• From: Nadeen Dahl
  • Date: 16 March 1999
  • Subject: What is the difference between log and ln ?

My calulator has got two buttons log and ln. What is the difference? Our teacher calls them both "log" or "logarithm". Are they the same thing?

Maths Help suggests:

No, they are not the same. They are both logarithms, but different kinds of logarithm.

Strictly speaking, a logarithm should have a specified base. This is usually denoted by a small number subscript. For example:
log10 means "log base 10"
log2 means "log base 2"
and so on.

The reason for this is that a logarithm to a certain base is the inverse function of that base raised to a power. (I know that sounds rather complicated...). Put another way: the logarithm, to a given base, of a number is equal to the power to which that base has to be raised to give that number. Consider the following examples:

log10 1000 = 3 means that 1000 = 103
log2 32 = 5 means that 32 = 25
log3 9 = 2 means that 9 = 32
log4 8 = 1.5 means that 8 = 41.5

In general, if you have the statement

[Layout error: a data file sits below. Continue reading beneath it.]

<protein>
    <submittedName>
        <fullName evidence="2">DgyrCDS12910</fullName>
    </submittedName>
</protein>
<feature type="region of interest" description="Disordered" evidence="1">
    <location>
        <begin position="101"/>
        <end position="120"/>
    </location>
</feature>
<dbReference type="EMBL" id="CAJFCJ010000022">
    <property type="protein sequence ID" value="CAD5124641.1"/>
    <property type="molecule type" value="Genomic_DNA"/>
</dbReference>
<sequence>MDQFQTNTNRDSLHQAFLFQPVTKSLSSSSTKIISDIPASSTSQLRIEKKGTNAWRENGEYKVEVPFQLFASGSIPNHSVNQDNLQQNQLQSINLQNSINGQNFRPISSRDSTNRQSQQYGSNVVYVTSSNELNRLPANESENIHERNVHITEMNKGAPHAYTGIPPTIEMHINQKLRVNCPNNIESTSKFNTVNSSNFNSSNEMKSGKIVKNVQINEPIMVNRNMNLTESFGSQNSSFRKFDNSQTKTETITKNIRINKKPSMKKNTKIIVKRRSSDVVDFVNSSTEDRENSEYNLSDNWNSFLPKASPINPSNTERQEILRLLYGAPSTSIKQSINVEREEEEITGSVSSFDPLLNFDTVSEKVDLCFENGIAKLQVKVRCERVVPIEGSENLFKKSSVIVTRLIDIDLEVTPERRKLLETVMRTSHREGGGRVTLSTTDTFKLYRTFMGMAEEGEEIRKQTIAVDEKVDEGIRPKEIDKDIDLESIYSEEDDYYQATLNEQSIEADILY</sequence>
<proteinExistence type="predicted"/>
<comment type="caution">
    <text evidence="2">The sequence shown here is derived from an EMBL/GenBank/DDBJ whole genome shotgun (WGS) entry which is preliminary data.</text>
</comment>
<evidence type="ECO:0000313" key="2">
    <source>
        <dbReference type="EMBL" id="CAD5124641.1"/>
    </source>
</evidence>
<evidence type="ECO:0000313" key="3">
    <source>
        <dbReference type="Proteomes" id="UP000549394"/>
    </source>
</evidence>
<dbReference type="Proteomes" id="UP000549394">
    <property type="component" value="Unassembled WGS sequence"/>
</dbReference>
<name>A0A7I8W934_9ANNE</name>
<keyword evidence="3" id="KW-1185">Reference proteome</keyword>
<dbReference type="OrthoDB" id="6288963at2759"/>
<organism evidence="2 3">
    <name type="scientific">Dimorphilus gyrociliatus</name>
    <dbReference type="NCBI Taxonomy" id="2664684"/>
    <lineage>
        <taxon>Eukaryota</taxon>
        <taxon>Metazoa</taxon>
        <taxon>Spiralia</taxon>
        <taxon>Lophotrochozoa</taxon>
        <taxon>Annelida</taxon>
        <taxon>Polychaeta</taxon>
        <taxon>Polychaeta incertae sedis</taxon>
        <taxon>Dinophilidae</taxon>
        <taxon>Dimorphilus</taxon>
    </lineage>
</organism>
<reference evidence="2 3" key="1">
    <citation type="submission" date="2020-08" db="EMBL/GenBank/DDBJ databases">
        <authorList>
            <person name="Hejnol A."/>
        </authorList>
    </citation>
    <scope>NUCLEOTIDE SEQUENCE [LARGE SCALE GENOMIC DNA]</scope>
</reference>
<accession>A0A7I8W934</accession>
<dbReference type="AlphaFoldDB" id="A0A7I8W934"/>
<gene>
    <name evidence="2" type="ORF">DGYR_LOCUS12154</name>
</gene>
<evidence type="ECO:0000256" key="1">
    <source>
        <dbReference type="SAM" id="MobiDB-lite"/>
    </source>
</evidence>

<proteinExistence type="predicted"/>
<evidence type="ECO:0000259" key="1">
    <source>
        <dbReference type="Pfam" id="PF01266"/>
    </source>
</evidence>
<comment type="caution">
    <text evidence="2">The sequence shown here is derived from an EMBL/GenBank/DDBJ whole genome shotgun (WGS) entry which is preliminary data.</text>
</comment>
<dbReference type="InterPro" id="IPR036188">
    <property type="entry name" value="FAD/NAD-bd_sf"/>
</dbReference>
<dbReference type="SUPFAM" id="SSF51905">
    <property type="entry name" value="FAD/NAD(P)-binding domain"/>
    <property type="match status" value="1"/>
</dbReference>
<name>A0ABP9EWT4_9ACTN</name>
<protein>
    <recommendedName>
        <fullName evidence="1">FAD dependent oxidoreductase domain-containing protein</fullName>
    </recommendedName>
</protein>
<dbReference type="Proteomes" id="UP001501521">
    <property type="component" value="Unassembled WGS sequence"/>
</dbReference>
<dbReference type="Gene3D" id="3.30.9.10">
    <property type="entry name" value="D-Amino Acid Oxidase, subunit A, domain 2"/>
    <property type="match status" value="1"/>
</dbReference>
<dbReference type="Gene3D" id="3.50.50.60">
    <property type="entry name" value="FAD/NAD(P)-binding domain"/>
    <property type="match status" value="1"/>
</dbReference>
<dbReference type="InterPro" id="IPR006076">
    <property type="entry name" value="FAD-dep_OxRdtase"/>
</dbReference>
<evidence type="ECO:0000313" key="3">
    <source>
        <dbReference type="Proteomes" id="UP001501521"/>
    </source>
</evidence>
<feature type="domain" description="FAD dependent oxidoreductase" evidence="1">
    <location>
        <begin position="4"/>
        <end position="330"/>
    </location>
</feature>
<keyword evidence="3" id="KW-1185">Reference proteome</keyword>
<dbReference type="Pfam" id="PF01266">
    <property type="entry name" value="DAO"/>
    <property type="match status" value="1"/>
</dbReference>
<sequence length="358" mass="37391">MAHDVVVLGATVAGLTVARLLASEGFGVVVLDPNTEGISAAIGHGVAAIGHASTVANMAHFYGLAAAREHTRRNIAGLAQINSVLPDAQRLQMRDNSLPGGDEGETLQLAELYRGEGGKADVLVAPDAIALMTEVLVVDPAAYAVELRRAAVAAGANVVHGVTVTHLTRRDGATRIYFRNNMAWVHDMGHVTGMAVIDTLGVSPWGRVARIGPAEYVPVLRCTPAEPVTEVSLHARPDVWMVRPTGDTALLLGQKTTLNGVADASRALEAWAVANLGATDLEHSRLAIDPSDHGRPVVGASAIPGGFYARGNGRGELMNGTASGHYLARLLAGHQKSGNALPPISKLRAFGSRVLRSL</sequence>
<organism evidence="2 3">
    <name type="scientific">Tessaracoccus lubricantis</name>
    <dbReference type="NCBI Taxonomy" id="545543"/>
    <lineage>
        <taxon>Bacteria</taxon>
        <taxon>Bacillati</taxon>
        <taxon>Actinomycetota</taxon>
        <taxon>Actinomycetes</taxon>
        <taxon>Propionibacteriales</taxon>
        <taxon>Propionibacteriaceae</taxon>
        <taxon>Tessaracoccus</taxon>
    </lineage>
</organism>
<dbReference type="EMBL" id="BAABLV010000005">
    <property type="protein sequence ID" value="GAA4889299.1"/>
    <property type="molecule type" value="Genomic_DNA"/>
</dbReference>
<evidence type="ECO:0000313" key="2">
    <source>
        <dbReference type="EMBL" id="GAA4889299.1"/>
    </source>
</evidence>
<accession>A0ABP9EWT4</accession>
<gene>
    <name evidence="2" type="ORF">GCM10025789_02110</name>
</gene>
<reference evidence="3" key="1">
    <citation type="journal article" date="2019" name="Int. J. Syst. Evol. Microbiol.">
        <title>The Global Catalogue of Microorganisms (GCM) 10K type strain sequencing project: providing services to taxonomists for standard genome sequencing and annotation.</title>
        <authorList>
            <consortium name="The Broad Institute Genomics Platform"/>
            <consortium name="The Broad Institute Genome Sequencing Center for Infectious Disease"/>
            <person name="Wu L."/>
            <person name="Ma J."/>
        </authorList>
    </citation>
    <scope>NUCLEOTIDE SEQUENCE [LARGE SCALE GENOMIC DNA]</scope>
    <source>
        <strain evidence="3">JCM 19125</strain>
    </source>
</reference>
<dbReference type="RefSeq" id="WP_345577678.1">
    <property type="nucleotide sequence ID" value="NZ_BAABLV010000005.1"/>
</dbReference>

logb A = N
then you can deduce
A = bN
and vice-versa.

So, having revised the general theory of logarithms, let's answer your question.....

The button called log on your calculator is actually for logarithms base 10. Perhaps it should have been labelled log10. You can check this by using it to evaluate log 100. You know the answer is going to be 2 because 100 = 102.

The button called ln is often known as the "natural logarithm", and is actually for logarithms base e. Remember that e is the special number 2.71828....

So which one should you use?

If the question contains the exponential base e then use the natural logarithm ln when rearranging or solving the equation.

For example:
Find the value of t for which 50e - 0.4t = 10
First divide by 50
e - 0.4t = 0.2
Take natural logs of both sides
-0.4t = ln0.2 = -1.6094
Divide by -0.4
t = 4.02 (2 d.p.)

(For equations which do not include the exponential function e, then you can use the other log button if you prefer.)

The other situation where it is essential to use ln is for integration and differentiation. The standard result:

uses the natural logarithm.

Return to contents list